A tsunami, at the origin of the Maspalomas dunes


One of the two hypotheses about the origin of the dunes of Maspalomas sits on a tsunami that washed away the coasts of the Canary Islands 266 years ago, the Lisbon earthquake tsunami. They are just met on November 1. On that date, All Saints’ Day, 1755, the devastating Lisbon earthquake, 8.5 magnitude and that it killed about 100,000 people. The great waves that it generated reached the coasts of the American continent and along the way swept the coastline of the Atlantic islands, including the Canary Islands. In Gran Canaria, they dragged sand and deposited it in the area of ​​the tip of Maspalomas.

This hypothesis of the Lisbon tsunami as the origin of the Mapalomas dunes, defended by researchers from the University of Las Palmas de Gran Canaria (ULPGC), clashes with the other older theory, which proposes the slow formation of the dune system, something that would begin to form about 10,000 years ago.

In these days of controversy over mentions of the possibility of a tsunami associated with the eruption in the Cumbre Vieja massif, on La Palma, we review the consequences of Lisbon tsunami, the largest of the historical tsunamis suffered in the Canary Islands of which there is documentary evidence. The arrival of the Lisbon earthquake tsunami to the Canary Archipelago attests to the then Captain General of the Canary Islands, Juan de Urbina, in a letter addressed to the Minister of State, Ricardo Wall. In it, he details the damage caused by the tsunami on the coast of Gran Canaria, especially in Las Palmas de Gran Canaria and its port. It also tells you that it was noticed on the islands of Fuerteventura and Lanzarote.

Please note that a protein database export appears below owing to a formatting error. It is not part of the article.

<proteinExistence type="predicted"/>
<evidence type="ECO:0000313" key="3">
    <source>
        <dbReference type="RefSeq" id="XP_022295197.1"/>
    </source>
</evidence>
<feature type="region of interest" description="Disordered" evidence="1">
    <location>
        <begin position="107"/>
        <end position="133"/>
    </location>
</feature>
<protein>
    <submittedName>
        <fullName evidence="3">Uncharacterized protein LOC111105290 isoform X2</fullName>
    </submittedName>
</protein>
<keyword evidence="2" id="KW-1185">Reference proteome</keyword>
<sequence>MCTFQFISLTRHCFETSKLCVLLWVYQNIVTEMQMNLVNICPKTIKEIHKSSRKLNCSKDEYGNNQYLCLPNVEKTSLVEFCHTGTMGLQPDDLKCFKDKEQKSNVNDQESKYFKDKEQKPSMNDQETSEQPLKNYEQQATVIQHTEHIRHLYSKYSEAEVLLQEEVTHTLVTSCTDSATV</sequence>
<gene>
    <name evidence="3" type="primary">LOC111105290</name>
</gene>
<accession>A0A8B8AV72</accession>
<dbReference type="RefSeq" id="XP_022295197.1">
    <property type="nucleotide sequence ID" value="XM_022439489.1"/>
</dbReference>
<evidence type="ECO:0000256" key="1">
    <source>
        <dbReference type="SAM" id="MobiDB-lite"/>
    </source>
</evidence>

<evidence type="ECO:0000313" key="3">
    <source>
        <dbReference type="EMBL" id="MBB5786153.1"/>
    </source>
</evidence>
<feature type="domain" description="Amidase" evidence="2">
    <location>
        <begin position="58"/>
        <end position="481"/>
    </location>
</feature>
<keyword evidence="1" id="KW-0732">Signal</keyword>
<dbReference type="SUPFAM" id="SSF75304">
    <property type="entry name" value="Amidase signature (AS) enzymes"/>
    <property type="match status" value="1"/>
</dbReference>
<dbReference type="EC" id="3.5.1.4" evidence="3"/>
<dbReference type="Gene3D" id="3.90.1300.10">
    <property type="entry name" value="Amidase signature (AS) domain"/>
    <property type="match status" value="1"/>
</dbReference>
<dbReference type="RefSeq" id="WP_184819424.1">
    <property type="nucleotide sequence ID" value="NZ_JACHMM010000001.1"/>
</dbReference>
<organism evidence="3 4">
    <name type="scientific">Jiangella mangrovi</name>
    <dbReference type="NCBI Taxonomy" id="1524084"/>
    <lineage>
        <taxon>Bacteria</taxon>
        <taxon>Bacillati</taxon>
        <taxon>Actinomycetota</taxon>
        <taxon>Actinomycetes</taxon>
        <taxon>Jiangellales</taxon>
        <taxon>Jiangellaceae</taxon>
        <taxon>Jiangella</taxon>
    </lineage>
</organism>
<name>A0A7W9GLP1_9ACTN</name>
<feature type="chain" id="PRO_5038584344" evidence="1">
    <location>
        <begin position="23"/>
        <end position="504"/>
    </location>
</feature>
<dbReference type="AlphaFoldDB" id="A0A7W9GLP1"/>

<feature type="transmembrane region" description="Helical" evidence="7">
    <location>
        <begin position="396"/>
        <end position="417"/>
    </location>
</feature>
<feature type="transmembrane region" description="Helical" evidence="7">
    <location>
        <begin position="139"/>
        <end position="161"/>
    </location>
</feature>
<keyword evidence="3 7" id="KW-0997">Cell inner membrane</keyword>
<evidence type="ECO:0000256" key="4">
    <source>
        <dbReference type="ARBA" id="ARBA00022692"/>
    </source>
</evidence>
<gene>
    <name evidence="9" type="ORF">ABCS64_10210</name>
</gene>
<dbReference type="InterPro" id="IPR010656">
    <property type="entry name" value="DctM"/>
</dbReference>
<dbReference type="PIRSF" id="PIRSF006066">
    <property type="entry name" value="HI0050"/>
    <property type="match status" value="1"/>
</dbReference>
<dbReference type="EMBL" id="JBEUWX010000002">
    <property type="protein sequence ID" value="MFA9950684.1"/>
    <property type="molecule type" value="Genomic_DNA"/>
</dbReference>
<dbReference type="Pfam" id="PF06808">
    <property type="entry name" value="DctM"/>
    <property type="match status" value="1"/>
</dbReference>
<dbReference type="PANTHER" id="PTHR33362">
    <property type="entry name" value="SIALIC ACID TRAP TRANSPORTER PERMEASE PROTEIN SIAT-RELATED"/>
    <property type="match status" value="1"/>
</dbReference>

Letter from Juan de Urbina to Minister Ricardo Wall

Dear Sir, having reached these Islands the news of the damage caused by the earthquake that was felt in that Court and elsewhere, on the morning of the first of November it seemed to me necessary to notify Your Excellency of our happiness in this tragedy for the King to share.

On that day, around eleven o’clock in the morning, the sea being calm, the dock steps were raised, but this avenue was not so great that it became noticeable to all, nor did it cause any other effect on this port and its coasts than to admire the few who noticed this novelty.

In this same Island (Tenerife), along the coast called the Northern Bands, the elevation of the waters was higher and it was noticeably noticed with some shock from all the inhabitants of this place, but without damage.

The same movement of the sea was experienced on the island of Gran Canaria and the inhabitants of their main city were watching from the balconies and near the marina this sudden swelling of the waters at the same time and with the greatest astonishment, and much more when they saw that, withdrawn for eight or ten minutes, they returned with greater impulse on the untouched limits in the previous invasion, repeating up to three times on that island this great novelty, but without damage or other circumstance worth noting, and only in the main port of that island, named the Puerto de la Luz, distant one short league from the city, the sea entered and flooded the hermitage of Our Lady of Light there, and having withdrawn like a pistol shot within its old limit, he discovered the hull of a ship, of whose wreck there is no memory, and left the hermitage full of fish.